<P>I have set up a progressive IMPT daily interest charge table. When I use it, the first answer comes out correct(i believe), but in the second cell with the same formula using the same FV I get a different answer. The only 2 things that change in the formulas is the cell # of the period and the cell # of the FV which adjusts when each principal payment is deducted from the FV. I have 2 examples where the FV stayed the same, but the there are 2 different results. From what I can see the formulas are correct. Here is what I am talking about: </P><TABLE width="163"><TBODY><TR><TD width="88">Balance</TD><TD width="75">Daily Int.</TD></TR><TR><TD>$28,741.29</TD><TD> </TD></TR><TR><TD>$28,741.29</TD><TD>($1.84)</TD></TR><TR><TD>$28,741.29</TD><TD>($1.63)</TD></TR></TBODY></TABLE><P> </P><P>Here are the 2 formulas in order: =IPMT(2.34%/365,C3,$A$14*365,I2,) =IPMT(2.34%/365,C4,$A$14*365,I3,) Anyone have any ideas? Anything I am missing? I had this working before but not anymore. </P>Sat, 09 Oct 2021 06:10:49 GMThttps://techcommunity.microsoft.com/t5/excel/formula-issue-office-home-2019/m-p/2829378#M117326laruso2021-10-09T06:10:49ZRe: Formula issue office home 2019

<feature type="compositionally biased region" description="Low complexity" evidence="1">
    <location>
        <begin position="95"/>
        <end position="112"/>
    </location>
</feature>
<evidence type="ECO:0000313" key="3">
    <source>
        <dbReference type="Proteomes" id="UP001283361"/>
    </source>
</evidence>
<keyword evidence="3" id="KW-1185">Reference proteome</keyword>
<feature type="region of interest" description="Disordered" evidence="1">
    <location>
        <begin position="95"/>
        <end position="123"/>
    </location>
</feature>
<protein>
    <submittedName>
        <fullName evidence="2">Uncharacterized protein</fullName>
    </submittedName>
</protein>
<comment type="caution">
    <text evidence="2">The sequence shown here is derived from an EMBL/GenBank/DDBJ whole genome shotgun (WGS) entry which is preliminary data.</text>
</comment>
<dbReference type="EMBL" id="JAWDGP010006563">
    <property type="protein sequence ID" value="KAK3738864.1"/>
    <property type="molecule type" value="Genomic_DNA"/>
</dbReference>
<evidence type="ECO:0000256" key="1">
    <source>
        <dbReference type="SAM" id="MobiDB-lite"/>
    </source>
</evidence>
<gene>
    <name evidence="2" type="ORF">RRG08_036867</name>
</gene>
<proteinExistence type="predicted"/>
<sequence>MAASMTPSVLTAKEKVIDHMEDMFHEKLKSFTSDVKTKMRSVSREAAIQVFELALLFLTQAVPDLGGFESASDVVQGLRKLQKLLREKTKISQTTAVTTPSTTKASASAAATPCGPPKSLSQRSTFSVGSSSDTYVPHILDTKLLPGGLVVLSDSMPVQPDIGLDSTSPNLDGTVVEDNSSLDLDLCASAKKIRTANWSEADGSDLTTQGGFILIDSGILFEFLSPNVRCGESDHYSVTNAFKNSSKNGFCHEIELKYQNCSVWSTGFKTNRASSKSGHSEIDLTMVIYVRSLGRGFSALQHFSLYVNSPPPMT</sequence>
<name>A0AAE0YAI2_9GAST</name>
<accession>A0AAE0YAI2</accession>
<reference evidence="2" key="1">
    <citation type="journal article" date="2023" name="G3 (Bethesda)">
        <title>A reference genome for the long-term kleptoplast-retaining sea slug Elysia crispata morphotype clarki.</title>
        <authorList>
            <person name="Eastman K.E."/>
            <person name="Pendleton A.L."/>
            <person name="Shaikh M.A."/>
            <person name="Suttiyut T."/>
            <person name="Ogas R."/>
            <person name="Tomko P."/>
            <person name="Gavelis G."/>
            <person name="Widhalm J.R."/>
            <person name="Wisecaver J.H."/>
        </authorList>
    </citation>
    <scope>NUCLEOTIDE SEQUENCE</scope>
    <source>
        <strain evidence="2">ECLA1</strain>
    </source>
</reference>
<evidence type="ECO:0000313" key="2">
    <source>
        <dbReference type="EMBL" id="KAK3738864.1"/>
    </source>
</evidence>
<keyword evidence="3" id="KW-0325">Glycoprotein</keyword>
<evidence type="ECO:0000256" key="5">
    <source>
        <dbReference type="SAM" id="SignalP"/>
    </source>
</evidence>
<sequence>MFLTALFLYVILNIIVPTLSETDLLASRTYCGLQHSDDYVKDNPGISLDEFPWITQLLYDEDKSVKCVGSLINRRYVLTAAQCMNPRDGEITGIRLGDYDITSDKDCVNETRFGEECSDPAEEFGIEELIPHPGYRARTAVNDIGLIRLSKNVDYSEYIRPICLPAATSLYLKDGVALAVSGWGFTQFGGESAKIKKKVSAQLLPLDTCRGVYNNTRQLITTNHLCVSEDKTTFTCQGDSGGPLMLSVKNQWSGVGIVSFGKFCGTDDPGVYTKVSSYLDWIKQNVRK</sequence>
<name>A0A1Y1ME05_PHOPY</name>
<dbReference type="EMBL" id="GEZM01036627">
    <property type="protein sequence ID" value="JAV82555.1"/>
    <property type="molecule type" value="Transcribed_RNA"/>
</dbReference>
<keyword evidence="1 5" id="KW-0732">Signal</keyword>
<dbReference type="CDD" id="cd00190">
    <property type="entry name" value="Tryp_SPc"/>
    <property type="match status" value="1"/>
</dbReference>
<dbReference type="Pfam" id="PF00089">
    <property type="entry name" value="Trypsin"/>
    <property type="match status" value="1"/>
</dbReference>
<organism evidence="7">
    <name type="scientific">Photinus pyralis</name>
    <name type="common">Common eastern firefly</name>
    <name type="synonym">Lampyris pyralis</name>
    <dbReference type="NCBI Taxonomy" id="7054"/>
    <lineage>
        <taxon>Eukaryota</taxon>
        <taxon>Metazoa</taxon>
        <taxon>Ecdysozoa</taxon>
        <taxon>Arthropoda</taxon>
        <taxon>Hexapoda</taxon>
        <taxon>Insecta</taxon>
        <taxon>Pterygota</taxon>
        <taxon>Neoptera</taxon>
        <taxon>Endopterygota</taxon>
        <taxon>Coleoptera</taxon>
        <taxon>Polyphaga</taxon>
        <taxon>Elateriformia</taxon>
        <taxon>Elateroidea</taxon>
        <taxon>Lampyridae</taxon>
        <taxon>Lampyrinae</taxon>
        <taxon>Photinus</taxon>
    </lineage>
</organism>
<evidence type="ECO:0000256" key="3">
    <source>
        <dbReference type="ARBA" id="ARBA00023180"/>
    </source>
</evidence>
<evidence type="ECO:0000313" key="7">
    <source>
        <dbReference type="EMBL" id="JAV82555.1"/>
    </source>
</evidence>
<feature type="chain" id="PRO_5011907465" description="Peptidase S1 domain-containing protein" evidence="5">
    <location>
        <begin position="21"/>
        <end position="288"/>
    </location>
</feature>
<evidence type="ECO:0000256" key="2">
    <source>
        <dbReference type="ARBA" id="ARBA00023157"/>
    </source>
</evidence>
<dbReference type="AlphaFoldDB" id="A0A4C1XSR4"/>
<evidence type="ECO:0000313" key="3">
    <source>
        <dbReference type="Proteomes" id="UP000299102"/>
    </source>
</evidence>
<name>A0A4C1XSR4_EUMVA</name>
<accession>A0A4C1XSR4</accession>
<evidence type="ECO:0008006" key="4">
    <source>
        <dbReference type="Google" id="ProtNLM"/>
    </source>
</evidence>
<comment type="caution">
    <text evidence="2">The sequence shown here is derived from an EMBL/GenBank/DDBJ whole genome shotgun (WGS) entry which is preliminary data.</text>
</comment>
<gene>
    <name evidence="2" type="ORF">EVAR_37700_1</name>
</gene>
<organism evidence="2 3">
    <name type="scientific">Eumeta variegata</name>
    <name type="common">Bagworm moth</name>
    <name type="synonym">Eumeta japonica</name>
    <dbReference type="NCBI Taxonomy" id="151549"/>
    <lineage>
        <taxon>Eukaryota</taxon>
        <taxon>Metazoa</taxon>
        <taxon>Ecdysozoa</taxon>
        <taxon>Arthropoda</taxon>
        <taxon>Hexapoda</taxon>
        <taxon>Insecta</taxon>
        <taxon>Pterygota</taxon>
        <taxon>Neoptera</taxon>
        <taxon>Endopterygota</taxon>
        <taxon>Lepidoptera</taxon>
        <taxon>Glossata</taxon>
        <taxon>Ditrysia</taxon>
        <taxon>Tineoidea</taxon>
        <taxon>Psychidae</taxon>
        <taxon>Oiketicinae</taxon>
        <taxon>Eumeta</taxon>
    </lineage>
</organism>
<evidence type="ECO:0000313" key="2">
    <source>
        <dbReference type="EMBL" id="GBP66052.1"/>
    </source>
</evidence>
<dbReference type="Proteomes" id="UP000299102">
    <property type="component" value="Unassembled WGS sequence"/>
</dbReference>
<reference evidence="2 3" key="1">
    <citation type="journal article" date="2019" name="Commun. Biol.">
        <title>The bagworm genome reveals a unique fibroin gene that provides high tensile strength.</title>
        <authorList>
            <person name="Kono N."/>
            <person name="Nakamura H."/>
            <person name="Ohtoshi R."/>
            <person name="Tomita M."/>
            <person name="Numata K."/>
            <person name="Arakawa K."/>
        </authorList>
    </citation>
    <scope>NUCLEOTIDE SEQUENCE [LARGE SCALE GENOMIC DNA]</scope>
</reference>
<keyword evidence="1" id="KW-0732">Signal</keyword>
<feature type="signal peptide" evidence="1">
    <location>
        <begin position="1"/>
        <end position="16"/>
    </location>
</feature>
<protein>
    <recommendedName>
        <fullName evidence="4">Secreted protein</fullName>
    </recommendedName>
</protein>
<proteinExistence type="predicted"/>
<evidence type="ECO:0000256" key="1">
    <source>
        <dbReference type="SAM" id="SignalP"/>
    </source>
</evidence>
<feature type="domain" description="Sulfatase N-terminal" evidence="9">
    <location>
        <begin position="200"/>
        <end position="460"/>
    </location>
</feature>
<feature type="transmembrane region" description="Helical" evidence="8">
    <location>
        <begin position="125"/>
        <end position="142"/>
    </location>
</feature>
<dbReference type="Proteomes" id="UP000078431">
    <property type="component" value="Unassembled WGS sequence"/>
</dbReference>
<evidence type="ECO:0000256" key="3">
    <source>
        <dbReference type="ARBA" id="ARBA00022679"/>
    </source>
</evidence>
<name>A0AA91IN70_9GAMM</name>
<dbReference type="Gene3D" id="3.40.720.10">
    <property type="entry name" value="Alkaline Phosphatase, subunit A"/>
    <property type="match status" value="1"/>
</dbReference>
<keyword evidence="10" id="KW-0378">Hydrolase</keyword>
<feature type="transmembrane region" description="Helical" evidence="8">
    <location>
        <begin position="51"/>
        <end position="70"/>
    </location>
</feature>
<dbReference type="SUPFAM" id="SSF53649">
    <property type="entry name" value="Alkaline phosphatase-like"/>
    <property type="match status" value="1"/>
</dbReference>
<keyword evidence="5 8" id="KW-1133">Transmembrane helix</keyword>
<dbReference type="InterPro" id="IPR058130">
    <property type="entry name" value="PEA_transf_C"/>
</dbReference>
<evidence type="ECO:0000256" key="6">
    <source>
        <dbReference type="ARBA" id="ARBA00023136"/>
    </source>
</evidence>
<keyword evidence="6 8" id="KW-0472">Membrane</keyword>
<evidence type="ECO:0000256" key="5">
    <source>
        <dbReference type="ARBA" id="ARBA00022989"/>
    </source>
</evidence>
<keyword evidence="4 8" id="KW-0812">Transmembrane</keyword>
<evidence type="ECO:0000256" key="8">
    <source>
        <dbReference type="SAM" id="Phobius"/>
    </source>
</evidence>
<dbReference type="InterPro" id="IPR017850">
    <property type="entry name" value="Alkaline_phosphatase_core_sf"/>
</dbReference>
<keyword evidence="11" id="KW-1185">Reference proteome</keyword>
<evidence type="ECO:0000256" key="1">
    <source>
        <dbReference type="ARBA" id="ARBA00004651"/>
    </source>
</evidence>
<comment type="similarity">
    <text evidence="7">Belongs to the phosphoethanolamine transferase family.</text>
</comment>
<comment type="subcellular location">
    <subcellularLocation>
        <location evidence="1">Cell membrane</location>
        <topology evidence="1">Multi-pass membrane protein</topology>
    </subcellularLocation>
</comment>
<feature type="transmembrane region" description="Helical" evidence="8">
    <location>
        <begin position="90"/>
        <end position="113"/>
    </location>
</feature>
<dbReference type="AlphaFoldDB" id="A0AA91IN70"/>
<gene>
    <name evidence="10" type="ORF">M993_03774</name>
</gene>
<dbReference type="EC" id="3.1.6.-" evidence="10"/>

https://techcommunity.microsoft.com/t5/excel/formula-issue-office-home-2019/m-p/2830135#M117371